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Publication numberUS3173991 A
Publication typeGrant
Publication dateMar 16, 1965
Filing dateApr 17, 1962
Priority dateApr 17, 1962
Publication numberUS 3173991 A, US 3173991A, US-A-3173991, US3173991 A, US3173991A
InventorsSr Joseph W Breakfield
Original AssigneeInt Resistance Co
Export CitationBiBTeX, EndNote, RefMan
External Links: USPTO, USPTO Assignment, Espacenet
Electrical cable with perforated separator strip
US 3173991 A
Abstract  available in
Images(1)
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Claims  available in
Description  (OCR text may contain errors)

Mawh 16, 1935 J. w. BREAKFIELD, sR 3,173,991

ELECTRICAL CABLE wm PEREORATED sEPAEAToE STRIP Filed April 1'?, 1962 INVENTOR. JOSE PH W. BRAKFEY?,

United States Patent C) 3,173,991 ELECTRICAL CABLE WITH PERFORATED SEPARATOR STRIP` Joseph W. Brealrield, Sr., Philadelphia, Pa., assigner to International Resistance Company, Philadelphia, Pa. Filed Apr. 17, 1962, Ser. No. 188,089 8 Claims. (Cl. 174-117) The present invention relates to an electrical cable, and more particularly to an electrical cable which provides for ease of stripping the insulation from the conductors. Also, the present invention relates to a llat, multi-layer electrical cable which provides for ease of stripping the layers of the cable apart.

Recently there has come into commercial use a flat, multi-conductor electrical cable. Such a cable comprises a plurality of electrical conductors or wires bonded between two flat layers of an electrical insulating plastic with the conductors being arranged in spaced, parallel relation. Where an electrical cable is required which contains more conductors than can be placed in a single width of a single layer, a plurality of the single layers are bonded together in stacked relation to provide a multi-layer cable.

A problem with such llat, multi-conductor cables is that it is necessary to expose the ends of the conductors, and sometimes portions of the conductors between the ends of the cable to permit making electrical connections to the conductors. Presently this is achieved by stripping away portions or the insulation by means of various types of bu'ing, scraping or cutting tools or machines. I-Iowever, such stripping of the insulation from the conductors is sometimes required Where a stripping tool or machine is not readily available. With regard to such multi-layer cables, it is often desired to completely or partially remove one or more of the layers from the remaining layers. This may be required where the cable contains more layers than actually required, or where a portion of one or more of the layers must be twisted or bent to extend in a different direction from the other layers. Since the layers are bonded together by the insulation material, the removal of a layer or a portion' of a layer is quite ditlcult.

It is an object of the present invention to provide a novel electrical cable.

It is another object of the present invention to provide a novel llat, multi-conductor electrical cable.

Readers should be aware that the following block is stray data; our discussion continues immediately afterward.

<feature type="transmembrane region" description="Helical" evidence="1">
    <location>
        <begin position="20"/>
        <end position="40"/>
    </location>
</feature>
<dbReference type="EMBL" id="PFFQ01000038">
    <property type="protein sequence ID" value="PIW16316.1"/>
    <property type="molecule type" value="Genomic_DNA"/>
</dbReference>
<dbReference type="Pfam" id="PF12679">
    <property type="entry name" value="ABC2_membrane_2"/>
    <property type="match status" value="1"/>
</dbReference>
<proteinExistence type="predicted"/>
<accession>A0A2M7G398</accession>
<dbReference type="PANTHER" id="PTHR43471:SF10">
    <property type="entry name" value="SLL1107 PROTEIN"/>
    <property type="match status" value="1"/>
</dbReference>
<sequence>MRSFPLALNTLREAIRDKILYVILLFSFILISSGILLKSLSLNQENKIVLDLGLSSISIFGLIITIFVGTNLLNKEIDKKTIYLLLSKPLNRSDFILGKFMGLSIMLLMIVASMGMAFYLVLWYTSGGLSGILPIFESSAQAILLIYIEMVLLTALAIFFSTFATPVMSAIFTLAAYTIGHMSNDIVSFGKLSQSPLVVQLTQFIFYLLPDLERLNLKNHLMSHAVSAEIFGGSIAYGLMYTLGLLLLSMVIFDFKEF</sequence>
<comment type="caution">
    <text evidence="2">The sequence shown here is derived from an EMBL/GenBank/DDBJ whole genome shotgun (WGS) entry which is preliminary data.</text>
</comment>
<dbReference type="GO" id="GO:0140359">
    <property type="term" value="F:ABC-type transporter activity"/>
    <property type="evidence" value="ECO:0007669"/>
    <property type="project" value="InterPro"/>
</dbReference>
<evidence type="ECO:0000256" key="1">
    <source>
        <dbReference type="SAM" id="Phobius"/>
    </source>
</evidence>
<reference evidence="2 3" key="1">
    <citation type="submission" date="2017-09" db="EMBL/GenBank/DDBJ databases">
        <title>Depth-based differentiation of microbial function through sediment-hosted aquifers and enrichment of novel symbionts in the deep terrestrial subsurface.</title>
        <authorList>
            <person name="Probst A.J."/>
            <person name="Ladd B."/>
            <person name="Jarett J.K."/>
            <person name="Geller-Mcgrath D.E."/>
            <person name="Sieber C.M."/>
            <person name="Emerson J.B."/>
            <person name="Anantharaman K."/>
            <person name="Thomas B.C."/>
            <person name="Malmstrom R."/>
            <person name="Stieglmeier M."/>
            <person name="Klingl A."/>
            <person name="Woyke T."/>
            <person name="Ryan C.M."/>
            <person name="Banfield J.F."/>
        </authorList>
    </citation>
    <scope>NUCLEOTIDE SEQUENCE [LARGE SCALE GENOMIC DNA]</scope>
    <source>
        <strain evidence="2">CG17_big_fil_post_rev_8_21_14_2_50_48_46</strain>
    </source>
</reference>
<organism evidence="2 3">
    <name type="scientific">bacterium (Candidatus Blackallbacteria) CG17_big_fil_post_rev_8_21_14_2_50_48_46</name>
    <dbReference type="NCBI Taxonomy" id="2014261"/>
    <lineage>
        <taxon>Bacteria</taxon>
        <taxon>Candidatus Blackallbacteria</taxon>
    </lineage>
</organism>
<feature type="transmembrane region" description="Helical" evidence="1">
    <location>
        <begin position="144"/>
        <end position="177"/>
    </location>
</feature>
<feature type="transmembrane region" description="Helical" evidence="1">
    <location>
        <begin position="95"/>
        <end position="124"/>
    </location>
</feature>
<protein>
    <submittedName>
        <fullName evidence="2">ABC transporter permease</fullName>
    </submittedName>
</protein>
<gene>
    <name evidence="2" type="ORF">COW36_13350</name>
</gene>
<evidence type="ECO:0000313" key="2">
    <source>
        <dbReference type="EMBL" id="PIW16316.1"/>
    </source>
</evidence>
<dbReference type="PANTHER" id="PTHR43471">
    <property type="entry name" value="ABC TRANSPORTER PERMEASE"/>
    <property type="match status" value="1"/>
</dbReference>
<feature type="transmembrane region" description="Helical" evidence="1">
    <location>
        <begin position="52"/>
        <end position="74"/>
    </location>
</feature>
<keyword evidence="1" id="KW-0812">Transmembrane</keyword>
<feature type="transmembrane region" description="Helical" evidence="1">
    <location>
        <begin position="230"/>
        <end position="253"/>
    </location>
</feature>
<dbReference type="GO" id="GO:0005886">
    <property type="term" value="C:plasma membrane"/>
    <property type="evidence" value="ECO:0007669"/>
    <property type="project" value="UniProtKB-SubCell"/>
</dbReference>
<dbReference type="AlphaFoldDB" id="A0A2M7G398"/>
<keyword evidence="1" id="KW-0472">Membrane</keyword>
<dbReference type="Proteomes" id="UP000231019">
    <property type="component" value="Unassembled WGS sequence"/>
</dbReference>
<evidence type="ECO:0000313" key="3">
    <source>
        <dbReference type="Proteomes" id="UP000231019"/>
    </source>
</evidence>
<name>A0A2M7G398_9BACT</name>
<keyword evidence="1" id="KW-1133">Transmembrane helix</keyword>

It is still another object of the present invention to provide a flat, multi-conductor cable in which the insulation or parts of the insulation can be easily and quickly stripped from the conductors.

It is a further object of the present invention to provide a novel multi-layer, tlat, multi-conductor cable.

It is a still further object of the present invention to provide a multi-layer, tiat, multi-conductor cable in which the layers can be easily and quickly separated.

Other objects will appear hereinafter.

For the purpose of illustrating the invention there is shown in the drawings forms which are presently preferred; it being understood, however, that this invention is not limited to the precise arrangements and instrumentalities shown.

FIGURE 1 is a perspective view, partially broken away, of a multi-layer cable of the present invention.

FIGURE 2 is a sectional view taken along line 2 2 of FIGURE 1.

FIGURE 3 is a top elevational view, partially broken away, of a fiat, multi-conductor cable of the present invention.

FIGURE 4 is a sectional view taken along line 4-4 of FIGURE 3.

In general, the present invention relates to a flat, multiconductor cable having means for permitting two adjacent 3,173,991 Patented Mar. 16, 1965 ICC layers of the insulating material, which are bonded together, to be easily and quickly separated without the need for any special tools. Such separating means comprises a flat separator layer or strip having a plurality of holes therethrough, and which is sandwiched between the two layers of the insulation. The separator layer or strip is of a material which does not readily adhere to the material or" the insulation layers or to the means for bonding the insulation layers together. The insulation layers are bonded together through the holes in the separator layer or strip. The holes in the separator layer or strip are of such density and size to provide a bond between the insulation layers which cannot be broken during normal handling of the cable. However, upon manually pulling the insulation layers apart, the individual, small bonds between the insulation layers throughthe holes in the separator layer or strip can be easily and quickly broken without damage to the insulation layers.